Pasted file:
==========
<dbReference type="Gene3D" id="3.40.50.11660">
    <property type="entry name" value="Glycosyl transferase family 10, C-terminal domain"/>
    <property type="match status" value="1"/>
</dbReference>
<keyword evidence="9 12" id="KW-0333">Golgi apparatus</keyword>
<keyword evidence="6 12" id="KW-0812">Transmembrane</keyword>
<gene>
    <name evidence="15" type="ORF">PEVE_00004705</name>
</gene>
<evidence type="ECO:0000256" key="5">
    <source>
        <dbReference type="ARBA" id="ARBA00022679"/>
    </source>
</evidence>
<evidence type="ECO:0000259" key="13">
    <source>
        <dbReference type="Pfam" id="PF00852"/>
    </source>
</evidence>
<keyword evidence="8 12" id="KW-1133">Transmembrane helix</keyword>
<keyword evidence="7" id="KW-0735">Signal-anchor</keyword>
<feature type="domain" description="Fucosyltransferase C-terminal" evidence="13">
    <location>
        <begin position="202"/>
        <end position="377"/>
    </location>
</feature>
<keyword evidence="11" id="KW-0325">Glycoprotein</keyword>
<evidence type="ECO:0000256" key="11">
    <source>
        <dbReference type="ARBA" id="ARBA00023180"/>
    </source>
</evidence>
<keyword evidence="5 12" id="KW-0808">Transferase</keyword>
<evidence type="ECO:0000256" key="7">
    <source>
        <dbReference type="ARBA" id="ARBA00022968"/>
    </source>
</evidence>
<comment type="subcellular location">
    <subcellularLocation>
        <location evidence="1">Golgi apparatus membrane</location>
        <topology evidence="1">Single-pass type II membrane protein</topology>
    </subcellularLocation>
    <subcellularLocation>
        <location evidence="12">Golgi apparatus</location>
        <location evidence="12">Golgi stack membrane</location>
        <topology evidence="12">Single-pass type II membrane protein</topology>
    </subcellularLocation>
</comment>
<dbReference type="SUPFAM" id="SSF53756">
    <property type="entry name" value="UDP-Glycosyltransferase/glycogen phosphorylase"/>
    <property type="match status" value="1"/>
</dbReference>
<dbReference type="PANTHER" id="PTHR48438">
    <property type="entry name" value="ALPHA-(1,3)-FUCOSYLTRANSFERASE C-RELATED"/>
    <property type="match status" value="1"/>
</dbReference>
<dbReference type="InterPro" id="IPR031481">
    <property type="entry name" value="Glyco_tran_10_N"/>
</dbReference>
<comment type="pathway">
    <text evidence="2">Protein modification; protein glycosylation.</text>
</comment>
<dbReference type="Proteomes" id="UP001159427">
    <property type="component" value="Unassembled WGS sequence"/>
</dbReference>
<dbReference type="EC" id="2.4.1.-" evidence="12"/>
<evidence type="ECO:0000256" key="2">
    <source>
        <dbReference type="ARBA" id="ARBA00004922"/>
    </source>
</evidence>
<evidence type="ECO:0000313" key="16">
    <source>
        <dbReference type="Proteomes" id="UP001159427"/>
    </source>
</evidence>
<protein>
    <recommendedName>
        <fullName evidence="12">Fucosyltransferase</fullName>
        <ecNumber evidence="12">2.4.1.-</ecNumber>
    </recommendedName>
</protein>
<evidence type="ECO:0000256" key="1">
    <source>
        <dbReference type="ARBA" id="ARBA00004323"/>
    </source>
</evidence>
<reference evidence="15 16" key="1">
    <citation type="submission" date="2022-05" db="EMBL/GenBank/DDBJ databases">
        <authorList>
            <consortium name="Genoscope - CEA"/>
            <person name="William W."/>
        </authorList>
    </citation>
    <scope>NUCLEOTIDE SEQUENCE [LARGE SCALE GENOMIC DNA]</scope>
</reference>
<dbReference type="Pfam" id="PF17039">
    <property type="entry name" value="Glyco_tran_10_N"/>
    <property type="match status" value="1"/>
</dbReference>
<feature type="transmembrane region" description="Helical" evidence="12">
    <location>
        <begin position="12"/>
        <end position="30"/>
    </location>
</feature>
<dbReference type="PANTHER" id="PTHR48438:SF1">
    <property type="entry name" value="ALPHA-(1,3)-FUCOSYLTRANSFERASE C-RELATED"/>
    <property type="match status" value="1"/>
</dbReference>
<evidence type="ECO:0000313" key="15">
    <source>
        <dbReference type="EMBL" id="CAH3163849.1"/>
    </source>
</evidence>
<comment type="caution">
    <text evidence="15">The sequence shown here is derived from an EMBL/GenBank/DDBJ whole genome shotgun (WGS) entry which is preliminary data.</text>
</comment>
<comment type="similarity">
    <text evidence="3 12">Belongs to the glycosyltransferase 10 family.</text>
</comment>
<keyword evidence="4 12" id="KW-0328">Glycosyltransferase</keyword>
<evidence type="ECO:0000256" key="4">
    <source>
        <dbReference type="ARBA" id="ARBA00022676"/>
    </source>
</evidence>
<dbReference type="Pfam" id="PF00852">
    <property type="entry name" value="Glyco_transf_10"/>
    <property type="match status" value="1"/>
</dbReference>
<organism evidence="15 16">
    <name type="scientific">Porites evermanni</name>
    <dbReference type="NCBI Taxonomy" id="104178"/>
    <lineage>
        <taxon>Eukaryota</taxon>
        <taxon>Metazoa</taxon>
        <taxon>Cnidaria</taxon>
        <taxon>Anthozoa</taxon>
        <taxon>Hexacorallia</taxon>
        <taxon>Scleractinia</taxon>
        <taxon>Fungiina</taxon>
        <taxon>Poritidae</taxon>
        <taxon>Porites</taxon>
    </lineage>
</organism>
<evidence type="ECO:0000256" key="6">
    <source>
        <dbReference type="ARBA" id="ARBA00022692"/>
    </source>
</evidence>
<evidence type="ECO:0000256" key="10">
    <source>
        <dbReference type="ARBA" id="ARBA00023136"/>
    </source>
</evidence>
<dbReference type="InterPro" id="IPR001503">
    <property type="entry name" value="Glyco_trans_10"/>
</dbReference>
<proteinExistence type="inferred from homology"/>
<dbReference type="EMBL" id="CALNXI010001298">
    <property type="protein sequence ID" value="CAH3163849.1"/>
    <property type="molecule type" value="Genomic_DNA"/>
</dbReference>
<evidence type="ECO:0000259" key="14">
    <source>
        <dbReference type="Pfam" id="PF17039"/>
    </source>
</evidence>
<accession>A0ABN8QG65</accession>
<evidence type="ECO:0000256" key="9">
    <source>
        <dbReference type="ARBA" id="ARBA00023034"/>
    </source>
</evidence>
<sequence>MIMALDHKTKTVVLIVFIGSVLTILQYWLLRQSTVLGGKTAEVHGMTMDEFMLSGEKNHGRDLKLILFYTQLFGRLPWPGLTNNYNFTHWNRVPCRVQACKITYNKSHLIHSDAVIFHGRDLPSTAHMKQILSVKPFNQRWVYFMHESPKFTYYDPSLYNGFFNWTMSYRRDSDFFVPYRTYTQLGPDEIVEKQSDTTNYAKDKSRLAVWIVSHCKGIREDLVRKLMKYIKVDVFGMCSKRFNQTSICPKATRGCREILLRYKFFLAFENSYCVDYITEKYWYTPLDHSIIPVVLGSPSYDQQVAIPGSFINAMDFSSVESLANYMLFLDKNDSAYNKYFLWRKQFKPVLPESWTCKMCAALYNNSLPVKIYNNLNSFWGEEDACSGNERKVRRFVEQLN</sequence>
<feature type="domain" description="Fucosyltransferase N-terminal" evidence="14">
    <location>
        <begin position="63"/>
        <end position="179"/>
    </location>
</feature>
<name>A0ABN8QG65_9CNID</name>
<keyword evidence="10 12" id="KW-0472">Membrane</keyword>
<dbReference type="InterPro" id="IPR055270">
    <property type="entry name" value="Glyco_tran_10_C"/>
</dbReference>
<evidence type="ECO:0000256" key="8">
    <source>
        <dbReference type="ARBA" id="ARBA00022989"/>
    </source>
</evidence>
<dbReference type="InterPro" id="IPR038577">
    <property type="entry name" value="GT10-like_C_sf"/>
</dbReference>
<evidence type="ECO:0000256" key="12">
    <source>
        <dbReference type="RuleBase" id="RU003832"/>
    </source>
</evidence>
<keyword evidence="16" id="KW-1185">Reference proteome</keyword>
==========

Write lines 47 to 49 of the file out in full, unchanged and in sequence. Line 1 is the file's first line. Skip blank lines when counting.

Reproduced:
        <location evidence="12">Golgi stack membrane</location>
        <topology evidence="12">Single-pass type II membrane protein</topology>
    </subcellularLocation>